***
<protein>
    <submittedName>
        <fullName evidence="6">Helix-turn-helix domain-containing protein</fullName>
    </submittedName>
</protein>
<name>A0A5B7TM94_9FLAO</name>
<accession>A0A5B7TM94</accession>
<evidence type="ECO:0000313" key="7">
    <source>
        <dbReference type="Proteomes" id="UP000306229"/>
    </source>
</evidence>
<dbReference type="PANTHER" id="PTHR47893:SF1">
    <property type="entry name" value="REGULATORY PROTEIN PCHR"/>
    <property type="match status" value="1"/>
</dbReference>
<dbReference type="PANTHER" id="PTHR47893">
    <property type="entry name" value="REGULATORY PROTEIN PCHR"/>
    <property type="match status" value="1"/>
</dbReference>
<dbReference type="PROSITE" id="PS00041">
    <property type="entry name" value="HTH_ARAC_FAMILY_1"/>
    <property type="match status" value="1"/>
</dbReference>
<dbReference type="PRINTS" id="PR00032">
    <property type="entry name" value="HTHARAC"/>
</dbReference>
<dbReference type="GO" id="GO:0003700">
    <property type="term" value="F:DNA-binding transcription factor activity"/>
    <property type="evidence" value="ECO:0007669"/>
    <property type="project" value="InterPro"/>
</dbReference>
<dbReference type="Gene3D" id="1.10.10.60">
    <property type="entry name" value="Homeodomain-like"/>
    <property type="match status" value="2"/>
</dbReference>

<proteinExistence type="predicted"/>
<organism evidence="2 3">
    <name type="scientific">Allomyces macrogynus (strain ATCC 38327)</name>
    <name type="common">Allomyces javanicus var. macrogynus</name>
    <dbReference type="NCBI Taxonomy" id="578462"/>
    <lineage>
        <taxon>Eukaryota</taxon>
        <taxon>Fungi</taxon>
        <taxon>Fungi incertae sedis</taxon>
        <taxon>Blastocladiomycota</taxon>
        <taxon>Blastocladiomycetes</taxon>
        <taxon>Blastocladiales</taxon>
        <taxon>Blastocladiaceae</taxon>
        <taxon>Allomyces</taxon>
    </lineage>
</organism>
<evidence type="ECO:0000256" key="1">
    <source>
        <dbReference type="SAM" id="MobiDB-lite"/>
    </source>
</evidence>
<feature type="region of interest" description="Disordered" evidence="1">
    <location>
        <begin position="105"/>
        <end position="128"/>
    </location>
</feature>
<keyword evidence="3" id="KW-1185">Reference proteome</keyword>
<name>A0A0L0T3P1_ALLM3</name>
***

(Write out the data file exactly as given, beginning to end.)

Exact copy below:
<protein>
    <submittedName>
        <fullName evidence="6">Helix-turn-helix domain-containing protein</fullName>
    </submittedName>
</protein>
<name>A0A5B7TM94_9FLAO</name>
<accession>A0A5B7TM94</accession>
<evidence type="ECO:0000313" key="7">
    <source>
        <dbReference type="Proteomes" id="UP000306229"/>
    </source>
</evidence>
<dbReference type="PANTHER" id="PTHR47893:SF1">
    <property type="entry name" value="REGULATORY PROTEIN PCHR"/>
    <property type="match status" value="1"/>
</dbReference>
<dbReference type="PANTHER" id="PTHR47893">
    <property type="entry name" value="REGULATORY PROTEIN PCHR"/>
    <property type="match status" value="1"/>
</dbReference>
<dbReference type="PROSITE" id="PS00041">
    <property type="entry name" value="HTH_ARAC_FAMILY_1"/>
    <property type="match status" value="1"/>
</dbReference>
<dbReference type="PRINTS" id="PR00032">
    <property type="entry name" value="HTHARAC"/>
</dbReference>
<dbReference type="GO" id="GO:0003700">
    <property type="term" value="F:DNA-binding transcription factor activity"/>
    <property type="evidence" value="ECO:0007669"/>
    <property type="project" value="InterPro"/>
</dbReference>
<dbReference type="Gene3D" id="1.10.10.60">
    <property type="entry name" value="Homeodomain-like"/>
    <property type="match status" value="2"/>
</dbReference>

<proteinExistence type="predicted"/>
<organism evidence="2 3">
    <name type="scientific">Allomyces macrogynus (strain ATCC 38327)</name>
    <name type="common">Allomyces javanicus var. macrogynus</name>
    <dbReference type="NCBI Taxonomy" id="578462"/>
    <lineage>
        <taxon>Eukaryota</taxon>
        <taxon>Fungi</taxon>
        <taxon>Fungi incertae sedis</taxon>
        <taxon>Blastocladiomycota</taxon>
        <taxon>Blastocladiomycetes</taxon>
        <taxon>Blastocladiales</taxon>
        <taxon>Blastocladiaceae</taxon>
        <taxon>Allomyces</taxon>
    </lineage>
</organism>
<evidence type="ECO:0000256" key="1">
    <source>
        <dbReference type="SAM" id="MobiDB-lite"/>
    </source>
</evidence>
<feature type="region of interest" description="Disordered" evidence="1">
    <location>
        <begin position="105"/>
        <end position="128"/>
    </location>
</feature>
<keyword evidence="3" id="KW-1185">Reference proteome</keyword>
<name>A0A0L0T3P1_ALLM3</name>